With a “lazy” investment strategy under given conditions, if we invested and replenished our account monthly by the amount of the balance, we would be able to save up for a house in 4 years by 1983.
And what about retirement savings? By 2022, we would have managed to earn about £800k over 43 years of work and constant investment. The final value of the investment portfolio in this case would be £177.5k (22% of the amount earned).
The next passive investment strategy is investment funds & trust management. In 1993, the first exchange-traded fund, the S&P 500 (SPY) SPDR ETF, appeared, so the time frame shifts to 1993. Let's briefly outline the characteristics of the SPY fund: the expense ratio (management fee) is 0.09%, the annual dividend yield is about 2%. Suppose we were among the first to learn about the fund and decided to invest all our savings in it.
So, using the second strategy, we would buy ourselves a house worth £25k in 5 years by 1997 if we constantly replenished our account by the amount of the balance between income and expenses and reinvested the received dividends.
Will we be able to secure our old age with this approach? Definitely, yes. The value of earned funds since 1993 will be £567k, the final value of the investment portfolio - £800k, 141% of earned funds.
The third option is fixed income instruments. With this strategy, we would have earned our house at best only in 6 years by 1985. At the same time, by retirement, we would have managed to save up to £129.3k by reinvesting the return on bank deposits and the balance of our income-expenses.
Finally, we will also turn to an innovative tool - P2P investments, which first appeared in 2005 in the UK. We decided to constantly invest in this financial instrument at 13% per annum, buying loans for 1 year. In this case, we would have earned a house in 5 years. At the same time, we would invest for only 18 years, which would give us the opportunity to invest more than in previous options.
It is important to understand that these figures are the result of investments over different periods of time and with different economic characteristics of the UK. But this comparison is close to reality. People are constantly looking for “good entry points”, thereby shifting the time frame for investing.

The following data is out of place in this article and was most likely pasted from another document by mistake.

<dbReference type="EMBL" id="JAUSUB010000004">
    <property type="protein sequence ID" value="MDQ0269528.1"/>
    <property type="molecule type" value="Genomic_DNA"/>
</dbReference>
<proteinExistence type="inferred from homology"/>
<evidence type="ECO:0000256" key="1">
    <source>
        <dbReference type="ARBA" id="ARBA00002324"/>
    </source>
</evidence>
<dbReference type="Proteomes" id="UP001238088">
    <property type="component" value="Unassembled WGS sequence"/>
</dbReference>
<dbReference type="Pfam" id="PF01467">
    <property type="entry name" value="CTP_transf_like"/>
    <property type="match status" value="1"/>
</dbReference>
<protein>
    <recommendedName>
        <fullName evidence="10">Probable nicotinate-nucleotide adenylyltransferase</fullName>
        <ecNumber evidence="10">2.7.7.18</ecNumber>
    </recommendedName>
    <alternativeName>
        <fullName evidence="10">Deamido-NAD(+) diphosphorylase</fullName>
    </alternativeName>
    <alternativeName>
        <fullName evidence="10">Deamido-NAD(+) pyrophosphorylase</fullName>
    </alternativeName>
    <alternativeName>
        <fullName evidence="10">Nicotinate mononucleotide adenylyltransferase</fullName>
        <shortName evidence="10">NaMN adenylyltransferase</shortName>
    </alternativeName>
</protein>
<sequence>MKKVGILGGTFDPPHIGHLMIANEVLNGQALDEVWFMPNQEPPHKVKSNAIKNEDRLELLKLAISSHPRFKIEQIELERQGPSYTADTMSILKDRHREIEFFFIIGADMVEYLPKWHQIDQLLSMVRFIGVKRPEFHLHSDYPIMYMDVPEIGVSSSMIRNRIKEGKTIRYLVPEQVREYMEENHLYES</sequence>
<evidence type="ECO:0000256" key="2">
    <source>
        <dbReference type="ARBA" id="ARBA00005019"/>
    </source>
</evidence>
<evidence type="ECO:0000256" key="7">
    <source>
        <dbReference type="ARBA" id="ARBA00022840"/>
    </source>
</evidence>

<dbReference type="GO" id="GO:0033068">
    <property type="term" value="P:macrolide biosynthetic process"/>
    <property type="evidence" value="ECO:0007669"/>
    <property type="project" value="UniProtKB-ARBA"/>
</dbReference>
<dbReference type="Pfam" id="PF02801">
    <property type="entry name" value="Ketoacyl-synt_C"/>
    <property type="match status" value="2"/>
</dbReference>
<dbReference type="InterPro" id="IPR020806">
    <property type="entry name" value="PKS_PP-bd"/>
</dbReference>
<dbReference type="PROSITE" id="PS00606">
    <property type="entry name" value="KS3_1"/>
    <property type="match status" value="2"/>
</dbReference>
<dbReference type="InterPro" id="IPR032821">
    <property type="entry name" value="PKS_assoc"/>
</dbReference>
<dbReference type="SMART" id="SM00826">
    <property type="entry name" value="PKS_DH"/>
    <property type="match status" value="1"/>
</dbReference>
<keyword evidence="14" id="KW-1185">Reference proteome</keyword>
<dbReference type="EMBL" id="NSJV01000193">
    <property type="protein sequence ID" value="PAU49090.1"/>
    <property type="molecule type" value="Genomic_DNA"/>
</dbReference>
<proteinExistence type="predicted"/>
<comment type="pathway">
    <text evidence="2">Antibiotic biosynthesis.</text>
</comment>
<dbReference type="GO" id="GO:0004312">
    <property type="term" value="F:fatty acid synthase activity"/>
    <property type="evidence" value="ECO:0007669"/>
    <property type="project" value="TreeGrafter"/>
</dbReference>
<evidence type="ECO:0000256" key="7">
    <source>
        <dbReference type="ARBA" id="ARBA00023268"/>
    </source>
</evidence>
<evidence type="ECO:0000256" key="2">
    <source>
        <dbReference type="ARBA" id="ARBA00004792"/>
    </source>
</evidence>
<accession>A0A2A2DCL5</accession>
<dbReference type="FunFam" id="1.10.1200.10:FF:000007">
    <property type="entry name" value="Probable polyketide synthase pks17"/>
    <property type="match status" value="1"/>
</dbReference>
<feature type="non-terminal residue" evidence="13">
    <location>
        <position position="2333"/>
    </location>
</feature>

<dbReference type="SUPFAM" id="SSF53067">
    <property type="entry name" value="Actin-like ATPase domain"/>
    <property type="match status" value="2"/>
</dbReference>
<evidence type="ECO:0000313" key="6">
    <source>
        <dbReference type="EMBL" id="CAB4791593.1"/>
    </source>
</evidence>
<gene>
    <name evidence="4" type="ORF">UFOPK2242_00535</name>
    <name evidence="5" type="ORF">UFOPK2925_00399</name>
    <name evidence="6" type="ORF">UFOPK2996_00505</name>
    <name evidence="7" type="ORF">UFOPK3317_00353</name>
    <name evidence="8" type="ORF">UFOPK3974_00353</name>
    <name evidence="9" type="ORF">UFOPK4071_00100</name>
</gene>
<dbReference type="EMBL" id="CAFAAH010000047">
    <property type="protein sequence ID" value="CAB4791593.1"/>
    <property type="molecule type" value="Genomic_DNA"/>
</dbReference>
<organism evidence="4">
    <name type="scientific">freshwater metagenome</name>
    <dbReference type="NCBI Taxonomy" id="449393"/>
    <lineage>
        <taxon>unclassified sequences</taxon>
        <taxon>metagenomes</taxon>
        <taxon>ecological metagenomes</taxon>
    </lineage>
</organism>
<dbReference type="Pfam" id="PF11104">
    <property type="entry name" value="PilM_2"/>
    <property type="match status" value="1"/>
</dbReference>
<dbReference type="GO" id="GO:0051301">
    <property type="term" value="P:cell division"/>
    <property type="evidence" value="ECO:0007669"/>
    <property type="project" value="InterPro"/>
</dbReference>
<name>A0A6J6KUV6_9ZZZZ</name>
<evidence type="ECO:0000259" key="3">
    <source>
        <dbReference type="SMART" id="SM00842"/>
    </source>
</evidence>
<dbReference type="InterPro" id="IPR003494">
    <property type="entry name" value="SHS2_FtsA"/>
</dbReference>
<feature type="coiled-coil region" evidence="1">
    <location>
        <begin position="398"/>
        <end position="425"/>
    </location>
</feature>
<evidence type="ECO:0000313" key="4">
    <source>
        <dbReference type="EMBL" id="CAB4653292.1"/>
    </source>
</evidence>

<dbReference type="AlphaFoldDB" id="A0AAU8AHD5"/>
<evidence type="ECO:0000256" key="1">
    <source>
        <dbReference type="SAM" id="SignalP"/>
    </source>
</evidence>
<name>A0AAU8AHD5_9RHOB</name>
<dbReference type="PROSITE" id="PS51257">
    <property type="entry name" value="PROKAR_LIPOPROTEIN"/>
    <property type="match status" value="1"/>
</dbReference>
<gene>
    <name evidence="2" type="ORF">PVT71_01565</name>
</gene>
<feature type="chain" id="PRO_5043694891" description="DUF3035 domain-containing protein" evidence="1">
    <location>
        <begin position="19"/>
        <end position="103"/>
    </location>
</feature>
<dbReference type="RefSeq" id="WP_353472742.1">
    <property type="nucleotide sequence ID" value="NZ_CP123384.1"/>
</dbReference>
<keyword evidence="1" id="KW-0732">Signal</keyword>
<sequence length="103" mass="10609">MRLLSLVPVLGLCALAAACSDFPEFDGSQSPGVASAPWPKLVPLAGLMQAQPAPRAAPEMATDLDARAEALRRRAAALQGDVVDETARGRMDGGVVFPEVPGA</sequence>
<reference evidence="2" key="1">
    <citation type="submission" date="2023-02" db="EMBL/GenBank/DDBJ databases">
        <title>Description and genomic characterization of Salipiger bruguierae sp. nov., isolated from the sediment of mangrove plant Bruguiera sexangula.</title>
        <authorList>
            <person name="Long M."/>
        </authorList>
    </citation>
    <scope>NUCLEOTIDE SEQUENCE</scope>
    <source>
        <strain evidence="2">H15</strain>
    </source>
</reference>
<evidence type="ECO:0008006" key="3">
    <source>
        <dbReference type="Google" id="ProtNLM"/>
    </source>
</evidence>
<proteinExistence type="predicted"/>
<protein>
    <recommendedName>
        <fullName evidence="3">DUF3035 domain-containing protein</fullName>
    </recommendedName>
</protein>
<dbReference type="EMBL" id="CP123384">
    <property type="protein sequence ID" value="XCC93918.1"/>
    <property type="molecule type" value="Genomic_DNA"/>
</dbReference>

So what do we end up choosing?
The best strategy in terms of profitability was the second – investment funds & trust management. Here we took into account only the purchase of an ETF fund for the S&P 500 index, which has grown in price by 805% over its entire existence. Such a strategy carries risks associated with the functioning of the fund's company and its management, where there is a human factor. Therefore, as always, the higher the risk, the higher the return.
If we are talking about buying a house, as in our example, then it would be enough for us to put our previous savings of £5k in the bank at good interest, without incurring any risks. But, if we are talking about securing our old age, then the long-term return on risk-free assets is not enough in a constantly changing economic environment.
If you want to receive a stable high profitability, then P2P lending can become a viable option. This instrument, however, has high investment risks, but at the same time it is already legally regulated and controlled by financial authorities.
In order to achieve a comfortable life in retirement, in addition to the experience gained, you still need to take a certain risk. The most important thing here is the stability of deductions to the account and financial discipline to control your expenses.